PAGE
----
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10 Tips to Better Pricing
Posted: August 6, 2010
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Create a value statement. Every company should have a value statement that clearly articulates why customers should purchase their product instead of competitors’ offerings. Be specific in listing reasons … this is not a time to be modest. This statement will boost the confidence of your front line so they can look customers squarely in the eye and say, “I know that you have options, but here are the reasons why you should buy our product.”
Reinforce to employees that it is okay to earn high profits. I’ve found that many employees are uncomfortable setting prices above what they consider to be fair and are quick to offer unnecessary discounts. It is fair to charge what-the-market-will-bear prices to compensate for the hard work and financial risk necessary to bring products to market. It is also important to reinforce the truism that most customers are not loyal; if a new product offers a better value (more attributes and/or cheaper price), many will defect.
Realize that a discount today doesn’t guarantee a premium tomorrow. Many people believe that offering a discount as an incentive to trial a product will lead to future full-price purchases. In my experience, this rarely works out. Offering periodic discounts serves price-sensitive customers (which is a great strategy), but often devalues a product in customers’ minds. This devaluation can impede future full-price purchases.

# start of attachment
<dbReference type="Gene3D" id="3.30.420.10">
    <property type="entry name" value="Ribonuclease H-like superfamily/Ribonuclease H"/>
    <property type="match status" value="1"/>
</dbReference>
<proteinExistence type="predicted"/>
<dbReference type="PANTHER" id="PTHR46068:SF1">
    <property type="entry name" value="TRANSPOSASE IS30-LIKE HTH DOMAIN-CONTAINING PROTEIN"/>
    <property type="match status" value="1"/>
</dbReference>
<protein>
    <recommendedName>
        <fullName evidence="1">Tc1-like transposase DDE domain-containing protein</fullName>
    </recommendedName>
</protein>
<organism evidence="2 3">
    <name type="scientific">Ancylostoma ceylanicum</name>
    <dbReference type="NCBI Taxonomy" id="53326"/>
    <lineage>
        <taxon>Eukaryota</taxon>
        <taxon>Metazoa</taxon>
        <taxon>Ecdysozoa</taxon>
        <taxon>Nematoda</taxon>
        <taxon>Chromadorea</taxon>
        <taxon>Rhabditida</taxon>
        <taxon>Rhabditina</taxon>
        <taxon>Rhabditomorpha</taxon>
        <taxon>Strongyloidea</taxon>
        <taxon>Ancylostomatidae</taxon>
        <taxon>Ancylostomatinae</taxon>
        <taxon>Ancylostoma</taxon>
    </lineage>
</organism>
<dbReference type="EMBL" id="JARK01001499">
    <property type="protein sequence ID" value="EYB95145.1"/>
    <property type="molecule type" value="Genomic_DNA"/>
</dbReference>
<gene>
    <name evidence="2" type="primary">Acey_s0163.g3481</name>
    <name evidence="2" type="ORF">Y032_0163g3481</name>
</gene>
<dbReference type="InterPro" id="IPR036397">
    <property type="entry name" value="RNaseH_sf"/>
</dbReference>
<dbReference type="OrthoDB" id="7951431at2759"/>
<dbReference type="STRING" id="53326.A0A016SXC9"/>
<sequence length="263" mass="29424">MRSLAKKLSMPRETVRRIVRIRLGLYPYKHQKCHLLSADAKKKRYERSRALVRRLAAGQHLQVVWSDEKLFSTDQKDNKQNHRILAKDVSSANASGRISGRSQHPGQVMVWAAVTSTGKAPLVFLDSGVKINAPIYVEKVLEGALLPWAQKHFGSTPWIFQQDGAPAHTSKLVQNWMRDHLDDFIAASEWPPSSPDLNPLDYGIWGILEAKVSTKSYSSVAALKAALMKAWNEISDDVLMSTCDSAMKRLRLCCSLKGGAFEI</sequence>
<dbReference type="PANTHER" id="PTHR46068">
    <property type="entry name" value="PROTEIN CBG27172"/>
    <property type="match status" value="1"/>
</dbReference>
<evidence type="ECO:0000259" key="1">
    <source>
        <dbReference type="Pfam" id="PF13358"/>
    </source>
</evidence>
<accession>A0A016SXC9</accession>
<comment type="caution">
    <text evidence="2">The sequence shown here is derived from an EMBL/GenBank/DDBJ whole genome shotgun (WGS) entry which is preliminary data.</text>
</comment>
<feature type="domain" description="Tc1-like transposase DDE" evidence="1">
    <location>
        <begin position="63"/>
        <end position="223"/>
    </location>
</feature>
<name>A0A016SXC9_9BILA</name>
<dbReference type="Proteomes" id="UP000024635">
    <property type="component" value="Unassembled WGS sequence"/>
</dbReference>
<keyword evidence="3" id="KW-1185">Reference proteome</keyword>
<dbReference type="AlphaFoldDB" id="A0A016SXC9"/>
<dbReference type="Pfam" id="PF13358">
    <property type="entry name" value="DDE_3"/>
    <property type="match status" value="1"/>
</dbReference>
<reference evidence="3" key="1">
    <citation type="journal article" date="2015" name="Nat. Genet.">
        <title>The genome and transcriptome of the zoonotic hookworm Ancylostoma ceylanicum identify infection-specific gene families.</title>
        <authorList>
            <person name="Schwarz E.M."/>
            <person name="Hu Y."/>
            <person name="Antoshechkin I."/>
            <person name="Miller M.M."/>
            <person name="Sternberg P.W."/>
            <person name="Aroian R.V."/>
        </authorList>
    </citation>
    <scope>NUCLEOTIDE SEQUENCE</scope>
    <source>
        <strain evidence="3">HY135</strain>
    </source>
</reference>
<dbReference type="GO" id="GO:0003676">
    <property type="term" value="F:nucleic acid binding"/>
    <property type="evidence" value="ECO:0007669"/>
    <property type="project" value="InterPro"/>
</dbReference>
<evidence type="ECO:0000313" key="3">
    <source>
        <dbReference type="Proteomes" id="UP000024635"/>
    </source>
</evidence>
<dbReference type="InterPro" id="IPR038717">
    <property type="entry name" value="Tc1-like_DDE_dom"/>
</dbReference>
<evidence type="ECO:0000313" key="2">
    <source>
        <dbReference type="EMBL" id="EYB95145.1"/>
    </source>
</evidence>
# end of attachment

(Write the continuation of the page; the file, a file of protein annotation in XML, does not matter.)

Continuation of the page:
Understand that customers have different pricing needs. In virtually every facet of business (product development, marketing, distribution), companies develop strategies based on the truism that customers differ from each other. However, when it comes to pricing, many companies behave as though their customers are identical by setting just one price for each product. The key to developing a comprehensive pricing strategy involves embracing (and profiting from) the fact that customers’ pricing needs differ in three primary ways: pricing plans, product preferences and product valuations. Pick-a-plan, versioning and differential pricing tactics serve these diverse needs.
Provide pick-a-plan options. Customers are often interested in a product but refrain from purchasing simply because the pricing plan does not work for them. Although some want to purchase outright, others may prefer a selling strategy such as rent, lease, prepay or all-you-can-eat. A pick-a-plan strategy activates these dormant customers. New pricing plans attract customers by providing ownership options, mitigating uncertain value, offering price assurance< and overcoming financial constraints.